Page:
“Man Washing His Hands.”

I loved these praying mantises.

I loved these praying mantises.

And this spider.

And this spider.

Two frogs.

Two frogs.

This plant is called a Flowering Solomon Seal. I can understand why he likes it!

This plant is called a Flowering Solomon Seal. I can understand why he likes it!

This one is called "Ecstasy."

This artwork is called “Ecstasy.”

I loved this one.

I loved this one.

We made it back up to the house where we were treated to wine and cheese.

We made it back up to the house where we were treated to wine and cheese.

Here's the view from there.

Here’s the view from there.

This piece called "Cathedral" is in the yard.

This piece that looks like a cathedral is in the yard.

Here's Andrea Cartwright. She and Solomon have been married for 16 years.

Here’s Andrea Cartwright. She and Solomon have been married for 16 years.

Aren't these beautiful?

Aren’t these beautiful?

Thanks a million to our generous hosts.

Thanks a million to our generous hosts.

 

 

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12 Responses to “God’s Answer to Our Prayers”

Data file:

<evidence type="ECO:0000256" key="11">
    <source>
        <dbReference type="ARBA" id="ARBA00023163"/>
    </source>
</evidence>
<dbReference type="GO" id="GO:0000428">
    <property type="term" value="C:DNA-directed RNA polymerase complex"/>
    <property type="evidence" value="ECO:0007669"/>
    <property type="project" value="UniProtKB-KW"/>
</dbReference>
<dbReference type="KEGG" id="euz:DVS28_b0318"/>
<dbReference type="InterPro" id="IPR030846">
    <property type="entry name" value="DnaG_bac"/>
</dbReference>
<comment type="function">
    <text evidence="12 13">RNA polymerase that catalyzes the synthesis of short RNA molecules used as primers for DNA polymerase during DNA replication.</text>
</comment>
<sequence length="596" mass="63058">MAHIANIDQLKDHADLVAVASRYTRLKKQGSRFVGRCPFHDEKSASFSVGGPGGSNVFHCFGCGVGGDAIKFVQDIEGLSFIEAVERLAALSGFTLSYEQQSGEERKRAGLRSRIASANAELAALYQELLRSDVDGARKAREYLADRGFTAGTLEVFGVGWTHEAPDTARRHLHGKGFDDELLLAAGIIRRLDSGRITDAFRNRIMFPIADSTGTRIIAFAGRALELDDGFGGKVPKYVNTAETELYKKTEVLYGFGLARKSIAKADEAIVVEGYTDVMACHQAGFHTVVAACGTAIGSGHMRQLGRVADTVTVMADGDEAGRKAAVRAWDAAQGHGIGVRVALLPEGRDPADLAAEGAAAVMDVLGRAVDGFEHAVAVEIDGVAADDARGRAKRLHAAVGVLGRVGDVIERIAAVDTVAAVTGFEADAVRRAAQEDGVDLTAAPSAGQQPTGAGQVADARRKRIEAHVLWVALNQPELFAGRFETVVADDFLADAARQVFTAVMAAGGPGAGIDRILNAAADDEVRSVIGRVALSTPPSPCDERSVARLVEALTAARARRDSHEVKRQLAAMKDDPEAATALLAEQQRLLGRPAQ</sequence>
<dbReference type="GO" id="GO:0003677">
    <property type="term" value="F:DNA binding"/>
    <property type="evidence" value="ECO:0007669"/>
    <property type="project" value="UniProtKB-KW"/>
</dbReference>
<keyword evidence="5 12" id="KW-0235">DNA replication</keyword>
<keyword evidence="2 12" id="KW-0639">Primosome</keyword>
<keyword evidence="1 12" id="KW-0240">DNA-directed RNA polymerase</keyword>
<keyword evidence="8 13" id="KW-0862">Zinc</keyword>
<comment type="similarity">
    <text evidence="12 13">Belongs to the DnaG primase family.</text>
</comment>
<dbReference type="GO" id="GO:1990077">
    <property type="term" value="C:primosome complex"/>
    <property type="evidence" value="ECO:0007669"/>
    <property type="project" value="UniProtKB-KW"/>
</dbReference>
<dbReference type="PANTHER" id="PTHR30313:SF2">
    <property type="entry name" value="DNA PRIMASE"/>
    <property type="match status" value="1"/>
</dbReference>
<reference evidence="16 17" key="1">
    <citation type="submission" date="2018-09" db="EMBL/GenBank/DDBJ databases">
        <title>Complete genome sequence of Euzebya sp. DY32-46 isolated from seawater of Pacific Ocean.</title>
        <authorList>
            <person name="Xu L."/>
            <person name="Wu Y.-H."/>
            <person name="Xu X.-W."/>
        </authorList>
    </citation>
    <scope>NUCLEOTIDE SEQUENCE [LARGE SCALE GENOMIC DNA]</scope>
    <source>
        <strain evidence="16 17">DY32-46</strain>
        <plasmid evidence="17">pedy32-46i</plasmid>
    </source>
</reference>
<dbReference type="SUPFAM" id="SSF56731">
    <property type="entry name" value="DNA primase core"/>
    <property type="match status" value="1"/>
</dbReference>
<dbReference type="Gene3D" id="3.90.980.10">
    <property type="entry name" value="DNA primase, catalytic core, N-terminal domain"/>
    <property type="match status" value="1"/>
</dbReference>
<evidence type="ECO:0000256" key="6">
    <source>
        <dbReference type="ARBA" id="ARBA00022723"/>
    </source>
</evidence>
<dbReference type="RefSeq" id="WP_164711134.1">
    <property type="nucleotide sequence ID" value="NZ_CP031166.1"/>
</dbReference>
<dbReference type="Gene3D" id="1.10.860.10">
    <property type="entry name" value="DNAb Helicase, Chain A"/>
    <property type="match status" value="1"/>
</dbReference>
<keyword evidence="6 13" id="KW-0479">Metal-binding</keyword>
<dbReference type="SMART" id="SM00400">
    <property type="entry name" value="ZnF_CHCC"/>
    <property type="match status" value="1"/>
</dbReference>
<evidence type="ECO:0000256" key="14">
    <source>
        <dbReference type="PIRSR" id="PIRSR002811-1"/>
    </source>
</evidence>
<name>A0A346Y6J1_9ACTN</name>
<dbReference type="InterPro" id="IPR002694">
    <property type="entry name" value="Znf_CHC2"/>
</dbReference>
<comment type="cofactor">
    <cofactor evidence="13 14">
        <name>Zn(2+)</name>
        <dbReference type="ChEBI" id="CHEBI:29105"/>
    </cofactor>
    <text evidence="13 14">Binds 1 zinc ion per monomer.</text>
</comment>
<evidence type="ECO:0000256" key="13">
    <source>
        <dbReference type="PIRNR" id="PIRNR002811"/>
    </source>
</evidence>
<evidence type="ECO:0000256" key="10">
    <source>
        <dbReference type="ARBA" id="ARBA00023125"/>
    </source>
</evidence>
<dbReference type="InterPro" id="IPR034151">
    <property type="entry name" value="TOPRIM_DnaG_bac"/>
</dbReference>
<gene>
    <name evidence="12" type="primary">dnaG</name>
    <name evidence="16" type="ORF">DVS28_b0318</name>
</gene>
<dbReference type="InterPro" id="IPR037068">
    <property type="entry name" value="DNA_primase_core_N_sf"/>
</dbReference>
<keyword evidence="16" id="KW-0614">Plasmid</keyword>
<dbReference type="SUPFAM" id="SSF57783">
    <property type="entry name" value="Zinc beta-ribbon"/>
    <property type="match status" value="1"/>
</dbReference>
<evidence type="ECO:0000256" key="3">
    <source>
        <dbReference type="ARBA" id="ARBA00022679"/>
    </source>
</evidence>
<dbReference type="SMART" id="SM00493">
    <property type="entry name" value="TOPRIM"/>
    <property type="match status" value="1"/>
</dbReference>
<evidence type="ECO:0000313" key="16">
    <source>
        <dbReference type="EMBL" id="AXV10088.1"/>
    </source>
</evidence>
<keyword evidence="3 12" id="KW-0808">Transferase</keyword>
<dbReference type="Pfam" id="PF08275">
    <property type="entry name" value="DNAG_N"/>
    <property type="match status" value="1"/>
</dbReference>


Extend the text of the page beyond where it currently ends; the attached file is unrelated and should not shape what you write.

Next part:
1. Gay Lyons, on August 1st, 2014 at 4:09 pm said:

    Beautiful! Love the stacked stone fountains.

  2. Lauren Miller, on August 1st, 2014 at 4:17 pm said:

    What a beautiful place. I feel more at peace after scrolling through the photos, so I can only imagine how calming it must be to experience in person. And there are so many lovely components. I can’t decide which one I like best, but a few favorites might be the snowball viburnum, the dog sitting atop the fountain (and the real pups!), the stacked stone, praying mantises, the cathedral sculpture and all the old horseshoes. Oh, and the view!

  3. Ellen Robinson, on August 1st, 2014 at 4:18 pm said:

    A very special place indeed. Love these marvelous KMA patrons!

  4. Cynthia Moxley, on August 1st, 2014 at 4:33 pm said:

    Gay: I loved those, too! I can’t believe a busy doctor and researcher had time to do that. But he says he loves doing it.